Credits: Terry Kavanagh (writer), Mike Miller (penciler), Bud LaRosa (inker), Mike Thomas (colors), Comicraft’s Troy Peteri (letters)
Oh, no. There really are two more issues of this run. With a few months to kill, Terry Kavanagh has apparently decided to go high concept and just drop the reader into a story that has X-Man as the prisoner of a group of unnamed aliens. Even though much of the issue is annoyingly vague, I have to acknowledge that this is more readable than the average issue of X-Man. Mike Miller’s art is clean and attractive throughout the issue, and Kavanagh thankfully allows X-Man to be more than a brat this time. Giving him amnesia, a haircut, and an entirely new environment helps. The specific plot elements don’t add up to anything yet (the aliens apparently want slaves to dig holes for the sake of digging holes, X-Man’s telekinetic powers are now restricted to only direct physical contact, an alien baby is somehow important, a floating entity named Fuzz is helping him escape…), but as the opening chapter of the storyline, that’s forgivable.
The Dark Side of the Sun
Credits: Terry Kavanagh (writer), Ben Herrera (penciler), Bud LaRosa (inker), Mike Thomas (colors), Comicraft’s Troy Peteri (letters)
So, the baby rescued last issue turns out to be the sister of Urch, the alien that seems to control Fuzz and is helping X-Man escape. (And Urch turns out to be a guh-guh-guh-girl.) X-Man helps return the baby to Urch’s father, who is a thief kept in another chamber of the prison colony. Eventually, Urch and X-Man make it to the surface, where X-Man realizes he’s on the Shi’ar homeworld. This recalls issue #55, which had Shi’ar agents targeting X-Man because of his ties to the M’Kraan Crystal. (X-Man’s connection to the M’Kraan Crystal goes all the way back to X-Men Omega, in case you’re wondering, although I don’t recall the specifics making a lot of sense.)
Lilandra appears, eager to throw everyone back into the gulag, until X-Man uses his powers for more than just explosions and mentally shows her the pain the prison colony is inflicting on its inhabitants. Lilandra has an abrupt change of heart, and X-Man and Urch are set free. It’s possible the ending was meant to tie in with the “six months later” premise of the “Counter-X” revamp, as X-Man is sent on a tiny rocket ship home, a journey that just might take six months. Of course, the opening of all of the “Counter-X” books assumed that a lot happened in the six month gap, so that makes X-Man’s time spent becoming a “mutant shaman” even more compressed if you think about just how long his ride home to Earth took. Therefore, just assume he passed through one of those wormholes the Shi’ar are always using to get here quickly.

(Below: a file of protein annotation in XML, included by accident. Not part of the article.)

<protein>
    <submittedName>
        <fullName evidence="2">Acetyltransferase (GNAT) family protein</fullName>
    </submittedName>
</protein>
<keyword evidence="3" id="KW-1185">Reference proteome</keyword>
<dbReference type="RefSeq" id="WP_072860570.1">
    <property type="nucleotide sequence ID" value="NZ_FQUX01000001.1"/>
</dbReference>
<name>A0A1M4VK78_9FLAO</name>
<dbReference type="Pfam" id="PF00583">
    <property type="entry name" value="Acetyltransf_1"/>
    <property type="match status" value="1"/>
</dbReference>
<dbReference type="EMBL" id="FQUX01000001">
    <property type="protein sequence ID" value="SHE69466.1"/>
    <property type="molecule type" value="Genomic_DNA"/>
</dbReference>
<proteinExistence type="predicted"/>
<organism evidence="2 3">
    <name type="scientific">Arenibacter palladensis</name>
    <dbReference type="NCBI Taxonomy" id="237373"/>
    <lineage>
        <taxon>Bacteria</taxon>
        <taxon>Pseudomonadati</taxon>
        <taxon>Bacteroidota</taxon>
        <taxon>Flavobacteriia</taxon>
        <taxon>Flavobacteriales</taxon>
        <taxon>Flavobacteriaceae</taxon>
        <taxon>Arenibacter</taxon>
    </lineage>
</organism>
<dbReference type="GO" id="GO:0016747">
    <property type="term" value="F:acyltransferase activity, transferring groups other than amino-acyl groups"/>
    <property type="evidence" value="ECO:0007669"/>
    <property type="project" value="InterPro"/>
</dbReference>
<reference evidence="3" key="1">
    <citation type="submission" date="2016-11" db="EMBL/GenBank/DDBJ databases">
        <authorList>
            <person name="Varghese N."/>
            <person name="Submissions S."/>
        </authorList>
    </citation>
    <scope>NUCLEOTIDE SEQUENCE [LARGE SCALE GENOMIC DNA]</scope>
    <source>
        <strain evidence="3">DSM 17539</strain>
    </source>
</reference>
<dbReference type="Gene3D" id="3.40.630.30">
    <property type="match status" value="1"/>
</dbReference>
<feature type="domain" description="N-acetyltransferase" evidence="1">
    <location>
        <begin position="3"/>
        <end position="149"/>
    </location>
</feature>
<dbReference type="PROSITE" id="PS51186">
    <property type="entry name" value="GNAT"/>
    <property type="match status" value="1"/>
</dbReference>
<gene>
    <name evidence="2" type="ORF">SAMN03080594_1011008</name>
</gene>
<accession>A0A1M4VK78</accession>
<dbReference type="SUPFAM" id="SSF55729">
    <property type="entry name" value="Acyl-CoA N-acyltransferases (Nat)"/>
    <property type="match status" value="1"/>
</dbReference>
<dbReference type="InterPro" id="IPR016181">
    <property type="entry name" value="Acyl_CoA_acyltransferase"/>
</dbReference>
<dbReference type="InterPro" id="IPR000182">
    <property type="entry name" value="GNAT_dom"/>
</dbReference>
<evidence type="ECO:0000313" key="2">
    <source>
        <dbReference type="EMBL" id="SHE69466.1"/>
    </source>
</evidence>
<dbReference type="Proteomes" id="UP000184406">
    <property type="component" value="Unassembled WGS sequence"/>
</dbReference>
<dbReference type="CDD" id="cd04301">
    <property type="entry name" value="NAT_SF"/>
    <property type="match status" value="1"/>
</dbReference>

For connoisseurs of bad comics, Kavanagh’s final arc is a bit of a disappointment. Yes, it does feature his trademark introduction of new characters that are poorly fleshed out (such as the mysterious Fuzz, and an alien ally that looks like Sleepwalker referred to as “a Darkle” that we’re supposed to believe will be important later), and there is some dubious plotting, like Lilandra instantly forgetting that X-Man is supposed to represent a severe threat to the entire universe. Yet, the dialogue is actually tolerable, and the plot moves along at a steady pace. Heck, even the basic premise of the arc isn’t so bad, and ultimately revealing the Shi’ar as the alien villains is a decent use of past continuity. And, most surprising of all, X-Man remains a…well, not a good protagonist, but a noticeably-less-annoying one during the arc. Where’s this guy been for the past five years? A part of me wanted Kavanagh to go out with his wildest, sloppiest issues yet, but to his credit, he’s actually delivered two of the strongest issues of his run.